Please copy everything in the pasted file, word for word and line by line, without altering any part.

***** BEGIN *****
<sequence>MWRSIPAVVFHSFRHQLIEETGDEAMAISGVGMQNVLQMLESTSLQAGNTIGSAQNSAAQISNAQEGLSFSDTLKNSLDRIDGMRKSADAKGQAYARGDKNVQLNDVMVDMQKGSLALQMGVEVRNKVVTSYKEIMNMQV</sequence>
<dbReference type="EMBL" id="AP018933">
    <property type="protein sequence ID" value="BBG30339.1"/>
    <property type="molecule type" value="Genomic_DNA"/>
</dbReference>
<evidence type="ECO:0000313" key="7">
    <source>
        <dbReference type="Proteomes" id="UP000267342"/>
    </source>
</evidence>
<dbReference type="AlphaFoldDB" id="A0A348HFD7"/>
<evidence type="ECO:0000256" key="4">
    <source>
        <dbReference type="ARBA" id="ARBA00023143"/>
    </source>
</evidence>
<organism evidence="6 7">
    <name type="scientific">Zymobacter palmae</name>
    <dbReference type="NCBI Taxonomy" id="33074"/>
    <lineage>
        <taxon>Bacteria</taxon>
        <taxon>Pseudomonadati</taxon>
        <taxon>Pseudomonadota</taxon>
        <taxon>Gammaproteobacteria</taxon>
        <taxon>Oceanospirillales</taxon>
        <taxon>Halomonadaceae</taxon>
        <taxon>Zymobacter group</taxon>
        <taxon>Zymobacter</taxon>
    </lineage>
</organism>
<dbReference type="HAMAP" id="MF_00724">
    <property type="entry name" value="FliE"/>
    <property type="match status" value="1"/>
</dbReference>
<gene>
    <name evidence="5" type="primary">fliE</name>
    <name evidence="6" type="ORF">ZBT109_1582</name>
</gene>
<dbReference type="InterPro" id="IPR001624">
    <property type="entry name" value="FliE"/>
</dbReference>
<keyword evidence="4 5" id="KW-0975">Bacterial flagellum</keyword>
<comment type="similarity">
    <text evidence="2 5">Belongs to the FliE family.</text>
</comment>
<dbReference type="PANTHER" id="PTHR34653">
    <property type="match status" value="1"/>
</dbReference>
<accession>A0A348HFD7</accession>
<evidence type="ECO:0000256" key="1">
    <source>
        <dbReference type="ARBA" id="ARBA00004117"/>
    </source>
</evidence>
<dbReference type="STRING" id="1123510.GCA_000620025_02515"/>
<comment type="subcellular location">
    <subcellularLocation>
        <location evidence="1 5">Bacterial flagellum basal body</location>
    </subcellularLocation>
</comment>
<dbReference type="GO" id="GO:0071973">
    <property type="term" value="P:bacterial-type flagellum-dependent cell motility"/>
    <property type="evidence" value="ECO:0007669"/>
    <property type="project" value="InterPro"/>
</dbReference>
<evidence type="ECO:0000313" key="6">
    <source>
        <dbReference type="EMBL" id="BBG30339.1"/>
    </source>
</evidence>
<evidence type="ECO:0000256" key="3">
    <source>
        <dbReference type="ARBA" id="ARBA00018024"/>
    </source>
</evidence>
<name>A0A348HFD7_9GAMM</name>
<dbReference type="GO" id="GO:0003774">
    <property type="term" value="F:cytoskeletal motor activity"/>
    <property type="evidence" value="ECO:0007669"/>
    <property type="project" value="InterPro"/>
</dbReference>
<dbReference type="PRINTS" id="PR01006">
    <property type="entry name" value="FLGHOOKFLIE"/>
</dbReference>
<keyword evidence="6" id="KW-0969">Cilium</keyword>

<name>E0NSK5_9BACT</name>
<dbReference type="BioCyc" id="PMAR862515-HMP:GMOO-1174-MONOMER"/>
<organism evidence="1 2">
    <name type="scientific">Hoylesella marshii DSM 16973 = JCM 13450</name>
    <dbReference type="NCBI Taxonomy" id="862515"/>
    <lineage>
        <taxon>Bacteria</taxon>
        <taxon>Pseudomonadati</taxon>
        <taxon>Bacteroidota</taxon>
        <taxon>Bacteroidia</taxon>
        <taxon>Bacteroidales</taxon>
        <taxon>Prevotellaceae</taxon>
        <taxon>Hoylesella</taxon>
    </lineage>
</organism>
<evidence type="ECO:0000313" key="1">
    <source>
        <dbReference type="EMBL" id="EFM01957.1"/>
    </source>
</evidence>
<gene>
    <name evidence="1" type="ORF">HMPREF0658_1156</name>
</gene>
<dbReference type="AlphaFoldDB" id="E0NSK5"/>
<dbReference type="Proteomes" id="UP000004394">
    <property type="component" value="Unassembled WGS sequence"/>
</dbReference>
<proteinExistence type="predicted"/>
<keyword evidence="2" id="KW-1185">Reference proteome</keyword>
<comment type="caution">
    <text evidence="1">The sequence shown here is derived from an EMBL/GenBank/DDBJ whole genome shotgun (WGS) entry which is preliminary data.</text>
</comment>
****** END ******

<sequence>MWRSIPAVVFHSFRHQLIEETGDEAMAISGVGMQNVLQMLESTSLQAGNTIGSAQNSAAQISNAQEGLSFSDTLKNSLDRIDGMRKSADAKGQAYARGDKNVQLNDVMVDMQKGSLALQMGVEVRNKVVTSYKEIMNMQV</sequence>
<dbReference type="EMBL" id="AP018933">
    <property type="protein sequence ID" value="BBG30339.1"/>
    <property type="molecule type" value="Genomic_DNA"/>
</dbReference>
<evidence type="ECO:0000313" key="7">
    <source>
        <dbReference type="Proteomes" id="UP000267342"/>
    </source>
</evidence>
<dbReference type="AlphaFoldDB" id="A0A348HFD7"/>
<evidence type="ECO:0000256" key="4">
    <source>
        <dbReference type="ARBA" id="ARBA00023143"/>
    </source>
</evidence>
<organism evidence="6 7">
    <name type="scientific">Zymobacter palmae</name>
    <dbReference type="NCBI Taxonomy" id="33074"/>
    <lineage>
        <taxon>Bacteria</taxon>
        <taxon>Pseudomonadati</taxon>
        <taxon>Pseudomonadota</taxon>
        <taxon>Gammaproteobacteria</taxon>
        <taxon>Oceanospirillales</taxon>
        <taxon>Halomonadaceae</taxon>
        <taxon>Zymobacter group</taxon>
        <taxon>Zymobacter</taxon>
    </lineage>
</organism>
<dbReference type="HAMAP" id="MF_00724">
    <property type="entry name" value="FliE"/>
    <property type="match status" value="1"/>
</dbReference>
<gene>
    <name evidence="5" type="primary">fliE</name>
    <name evidence="6" type="ORF">ZBT109_1582</name>
</gene>
<dbReference type="InterPro" id="IPR001624">
    <property type="entry name" value="FliE"/>
</dbReference>
<keyword evidence="4 5" id="KW-0975">Bacterial flagellum</keyword>
<comment type="similarity">
    <text evidence="2 5">Belongs to the FliE family.</text>
</comment>
<dbReference type="PANTHER" id="PTHR34653">
    <property type="match status" value="1"/>
</dbReference>
<accession>A0A348HFD7</accession>
<evidence type="ECO:0000256" key="1">
    <source>
        <dbReference type="ARBA" id="ARBA00004117"/>
    </source>
</evidence>
<dbReference type="STRING" id="1123510.GCA_000620025_02515"/>
<comment type="subcellular location">
    <subcellularLocation>
        <location evidence="1 5">Bacterial flagellum basal body</location>
    </subcellularLocation>
</comment>
<dbReference type="GO" id="GO:0071973">
    <property type="term" value="P:bacterial-type flagellum-dependent cell motility"/>
    <property type="evidence" value="ECO:0007669"/>
    <property type="project" value="InterPro"/>
</dbReference>
<evidence type="ECO:0000313" key="6">
    <source>
        <dbReference type="EMBL" id="BBG30339.1"/>
    </source>
</evidence>
<evidence type="ECO:0000256" key="3">
    <source>
        <dbReference type="ARBA" id="ARBA00018024"/>
    </source>
</evidence>
<name>A0A348HFD7_9GAMM</name>
<dbReference type="GO" id="GO:0003774">
    <property type="term" value="F:cytoskeletal motor activity"/>
    <property type="evidence" value="ECO:0007669"/>
    <property type="project" value="InterPro"/>
</dbReference>
<dbReference type="PRINTS" id="PR01006">
    <property type="entry name" value="FLGHOOKFLIE"/>
</dbReference>
<keyword evidence="6" id="KW-0969">Cilium</keyword>

<name>E0NSK5_9BACT</name>
<dbReference type="BioCyc" id="PMAR862515-HMP:GMOO-1174-MONOMER"/>
<organism evidence="1 2">
    <name type="scientific">Hoylesella marshii DSM 16973 = JCM 13450</name>
    <dbReference type="NCBI Taxonomy" id="862515"/>
    <lineage>
        <taxon>Bacteria</taxon>
        <taxon>Pseudomonadati</taxon>
        <taxon>Bacteroidota</taxon>
        <taxon>Bacteroidia</taxon>
        <taxon>Bacteroidales</taxon>
        <taxon>Prevotellaceae</taxon>
        <taxon>Hoylesella</taxon>
    </lineage>
</organism>
<evidence type="ECO:0000313" key="1">
    <source>
        <dbReference type="EMBL" id="EFM01957.1"/>
    </source>
</evidence>
<gene>
    <name evidence="1" type="ORF">HMPREF0658_1156</name>
</gene>
<dbReference type="AlphaFoldDB" id="E0NSK5"/>
<dbReference type="Proteomes" id="UP000004394">
    <property type="component" value="Unassembled WGS sequence"/>
</dbReference>
<proteinExistence type="predicted"/>
<keyword evidence="2" id="KW-1185">Reference proteome</keyword>
<comment type="caution">
    <text evidence="1">The sequence shown here is derived from an EMBL/GenBank/DDBJ whole genome shotgun (WGS) entry which is preliminary data.</text>
</comment>